- Constitutional revision to abolish the president’s extreme powers
Like any reformist programme though, even when it includes the right points to attract broad sections of workers and youth, the problem with Mélenchon’s programme, is that it does articulate anything concerning the need to challenge the power of big capital. And in that sense, it does not answer the question of how all of the above could realistically be implemented in the present era.
The success of La France Insoumise was also based on the militant campaign that combined door-to-door distribution of material, many massive local rallies, a special Youtube channel that reached 700,000 followers, etc.
All this worked in a background created by the multiple crises of capitalism, the pandemic and the climate crisis, on the one hand, and big movements such as the Yellow Vests, the social uprising against the change of the pension system and the big demonstrations for the environment, on the other.
A missed opportunity
Mélenchon’s success is even more noticeable if we take into account the fragmentation of the French Left as reflected in the parallel existence of four other candidates: G. Jadeau of the Greens (4.6%), F. Roussel of the French Communist Party (2.28%), F. Poutou of the New Anti-Capitalist Party- NPA (0.77%) and N. Artaud of the Workers’ Struggle- LO (0.56%).
In other words, it has been impossible for the Left to create even a common electoral front with one candidate, even in these circumstances, when it was obvious that there was no possibility for the Left to make it to the second round. A common front does not necessarily mean a fusion of different political currents- they could keep their own autonomy while campaigning for the same candidate. It seems that the responsibility for this failure lies both with Mélenchon and the rest of the Left.
Had it been otherwise, a common candidate of the Left would most probably have made it to the second round (adding up the percentages of different candidates, they override those of Le Pen), but the dynamics of a united front could have a multiplying effect and would constitute a real alternative for the working classes against Macron.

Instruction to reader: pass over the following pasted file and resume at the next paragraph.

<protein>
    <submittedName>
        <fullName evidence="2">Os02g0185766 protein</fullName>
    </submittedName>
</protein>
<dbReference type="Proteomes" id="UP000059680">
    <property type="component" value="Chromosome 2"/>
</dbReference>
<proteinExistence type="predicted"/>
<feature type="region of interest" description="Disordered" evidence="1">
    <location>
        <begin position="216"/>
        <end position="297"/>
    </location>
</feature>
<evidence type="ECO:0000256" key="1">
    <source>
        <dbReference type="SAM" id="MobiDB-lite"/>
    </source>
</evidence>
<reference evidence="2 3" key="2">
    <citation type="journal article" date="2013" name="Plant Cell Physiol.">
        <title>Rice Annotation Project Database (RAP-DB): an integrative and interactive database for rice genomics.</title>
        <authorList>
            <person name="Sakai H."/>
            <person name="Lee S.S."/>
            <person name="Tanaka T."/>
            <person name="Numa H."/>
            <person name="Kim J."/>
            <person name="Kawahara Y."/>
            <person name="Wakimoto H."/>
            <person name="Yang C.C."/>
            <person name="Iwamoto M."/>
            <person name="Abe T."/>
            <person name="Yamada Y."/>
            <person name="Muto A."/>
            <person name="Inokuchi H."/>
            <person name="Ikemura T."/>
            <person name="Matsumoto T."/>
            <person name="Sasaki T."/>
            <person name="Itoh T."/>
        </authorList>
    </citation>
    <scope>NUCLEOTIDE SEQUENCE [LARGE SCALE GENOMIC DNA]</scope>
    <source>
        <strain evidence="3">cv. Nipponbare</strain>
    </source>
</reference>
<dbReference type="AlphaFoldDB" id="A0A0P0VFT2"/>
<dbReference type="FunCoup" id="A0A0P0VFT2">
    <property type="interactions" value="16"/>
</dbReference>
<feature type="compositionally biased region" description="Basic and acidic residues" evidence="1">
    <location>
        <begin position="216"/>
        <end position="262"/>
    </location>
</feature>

Even if such an alliance would not succeed in defeating Macron in the second round, it would create a completely new context for French society as it would place the possibility of the Left winning the next election on the table in a concrete way.
A new situation
To this day, La France Insoumise, the party headed by Mélenchon, is a very loose formation of small groups of supporters, which operate more like an electoral mechanism during election periods and become inactive afterwards.
However, among its 7,714,000 voters, there will be tens of thousands ready to organise and fight collectively, to the extent that a mass, militant and above all democratic party of the Left is created. In reality, workers, youth, migrants, refugees, women and movement activists have no other way to oppose E. Macron, M. Le Pen and the French capital. They need their own party and their own comprehensive programme to break with capitalism and create a socialist society, a workers’ democracy. This battle must be fought so that another historic opportunity is not lost!